Mine, Part One, Chapter One (continued)
It’s not my intention to serialize Mine, but perhaps just a wee bit more… because a few of you have asked.
Chapter One (continued)
Tucker’s father Gaabriel realized early that Tucker had no talent for horseracing. His only appetite was for building. He left his imprint wherever, whenever he could. Whether with wooden blocks or snap-together Lego, the young Tucker would design and build sturdy, practical enclosures, seafront towns or seductive cities with efficient traffic flow. Whatever Gaabriel asked the adolescent Tucker to do — tackle a milk shed, a hay barn or a viewing stand — his son completed the task quickly, capably and with money to spare.
While Tucker flew to Estonia to explore his newly acquired deeds, Sophie found New York’s Estonian House. Just a short taxi ride from her office at Ascent Magazines’ headquarters, the almost sleepy, Beaux-Arts building stood discreetly on East 34th Street. Buzzing herself in, the odd, tight security seemed more like a private members’ club than a civic club open to the public. As she ascended the wood-paneled stairwell, the scent of bread, coffee and cabbage took her by surprise, just as the sharp odor of dark earth might, upturned on an early spring day.
On the walls along the flight of stairs hung a gallery of images: an onion-domed church, a field of wheat and a timber house with axe-cut ends.
“May I help you?” a woman’s voice called out as Sophie reached the top step, leading into a gift shop and library. She was a slight woman, elegantly dressed in black, adorned only with a string of pearls.
“I’m interested in Estonia,” Sophie began. “I mean… I have a friend who… actually his grandparents, his parents, were Estonian.”
“Tucker Mägi,” she answered. “Tõnis Mägi.”
From the dark recesses of the library, beyond the concession, a newspaper rustled and a chair scraped against the floor. A tall, elderly man with thinning hair stood up. Towering over a glass partition that appeared a fixture more at home in Moscow than midtown Manhattan, he looked down at Sophie.
“I knew a Tõnis Mägi,” he said, “I went to school with him. We were engineers together. He was a friend. From Pärnu.”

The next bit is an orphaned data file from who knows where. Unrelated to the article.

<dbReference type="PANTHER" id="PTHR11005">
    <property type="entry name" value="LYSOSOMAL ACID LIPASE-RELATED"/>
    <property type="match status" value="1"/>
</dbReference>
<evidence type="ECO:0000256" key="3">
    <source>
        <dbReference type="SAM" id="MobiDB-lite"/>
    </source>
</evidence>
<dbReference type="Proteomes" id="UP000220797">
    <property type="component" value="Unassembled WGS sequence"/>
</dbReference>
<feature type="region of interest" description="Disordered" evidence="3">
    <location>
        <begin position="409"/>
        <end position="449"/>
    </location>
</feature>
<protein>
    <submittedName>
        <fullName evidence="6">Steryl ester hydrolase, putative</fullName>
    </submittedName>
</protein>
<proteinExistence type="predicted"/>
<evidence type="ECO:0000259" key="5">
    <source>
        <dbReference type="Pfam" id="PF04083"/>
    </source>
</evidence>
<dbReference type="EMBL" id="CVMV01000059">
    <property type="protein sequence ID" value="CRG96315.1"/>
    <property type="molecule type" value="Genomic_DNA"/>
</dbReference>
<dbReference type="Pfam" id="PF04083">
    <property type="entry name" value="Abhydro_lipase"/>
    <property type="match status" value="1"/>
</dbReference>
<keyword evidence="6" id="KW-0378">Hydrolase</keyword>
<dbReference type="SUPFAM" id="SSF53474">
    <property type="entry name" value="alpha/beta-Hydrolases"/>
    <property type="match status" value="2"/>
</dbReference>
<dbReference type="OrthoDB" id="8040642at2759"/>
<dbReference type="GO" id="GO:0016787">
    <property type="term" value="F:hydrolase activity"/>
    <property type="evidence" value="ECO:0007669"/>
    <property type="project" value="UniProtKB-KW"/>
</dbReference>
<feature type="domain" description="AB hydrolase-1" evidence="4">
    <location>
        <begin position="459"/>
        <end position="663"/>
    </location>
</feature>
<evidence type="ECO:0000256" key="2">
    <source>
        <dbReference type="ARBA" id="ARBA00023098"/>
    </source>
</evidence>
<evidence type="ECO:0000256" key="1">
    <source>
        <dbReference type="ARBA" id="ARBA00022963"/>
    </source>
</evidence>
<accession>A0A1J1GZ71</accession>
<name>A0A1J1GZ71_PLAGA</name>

“Really?” Sophie asked, at first taken by surprise, and then realizing the impossibility, suggested, “Maybe you mean his grandfather?”
“Maybe his grandfather,” the man echoed, his shoulders dropping. “Tell me about him.”
“He lives in Rye,” Sophie answered, “just outside the City; his family is in Louisville. He runs his own property company, sort of, took an MBA at Columbia. No siblings and his mother—Eeva Meri Mägi—recently passed away, but his father and grandparents run the Louisville stud farm. Maybe you should meet?”
The man nodded, still standing.
“His father sent him some old paperwork, deeds, and he’s gone to Tallinn.”
“Sounds like a smart boy and one with a nose for money,” the elderly man laughed, tapping the side of his nose, “like all the Mägis. They once owned most, if not all, of the center of Pärnu, as well as the seafront. I think some buildings in Tallinn, too. Maybe things will be different now, after Independence. He’ll have a passport. He’d be Estonian if it weren’t for the Second World War. People are going back now.”
“On the other hand,” the man said, “there might be nothing left for a young Mägi. I won’t go back. Ever.”
He excused himself and started walking away, but then turned back to Sophie, remembering.
“There was a manor house,” he said, “belonged to the Mägi family. Twelfth-century, outside Tallinn.”
He rustled and snapped his newspaper, as if strong-arming disappointment, then looked away, but not before giving her a small salute, while the woman who had originally asked if she might help bustled forward. In her arms, she carried The Czar’s Madman, The Forest Brothers and a Brief History of Estonia.
“These might interest you.”
Sophie bought all three, along with an Estonian flag.
“The colors of Estonia,” the woman rhapsodized, as she wrapped the package in twine and brown paper. “Deep blue for the sky, black for the forest on the horizon, and of course white for the endless snow.’
“Eat in the cafeteria, if you wish.”
“I will,” Sophie said, as she checked her watch, realizing she might be missed in the office soon.
The bread cut from a dark loaf and served warm in the café tasted of another time; the soup, made of cabbage, carrots and caraway, from another place. The square napkins, thin and red, along with the coffee, thick and black, served in a heavy demitasse, spoke of the old Soviet Union. The cinnamon in her coffee was a tug, a pull of some sort, as Sophie savored for a moment the possibility of Estonia and the rarity of this cool and quiet place on an otherwise bright and bustling Manhattan day.
Wishing you a new-norm November, leading to a quiet close to 2020, with gratitude for the amazing art of human reinvention.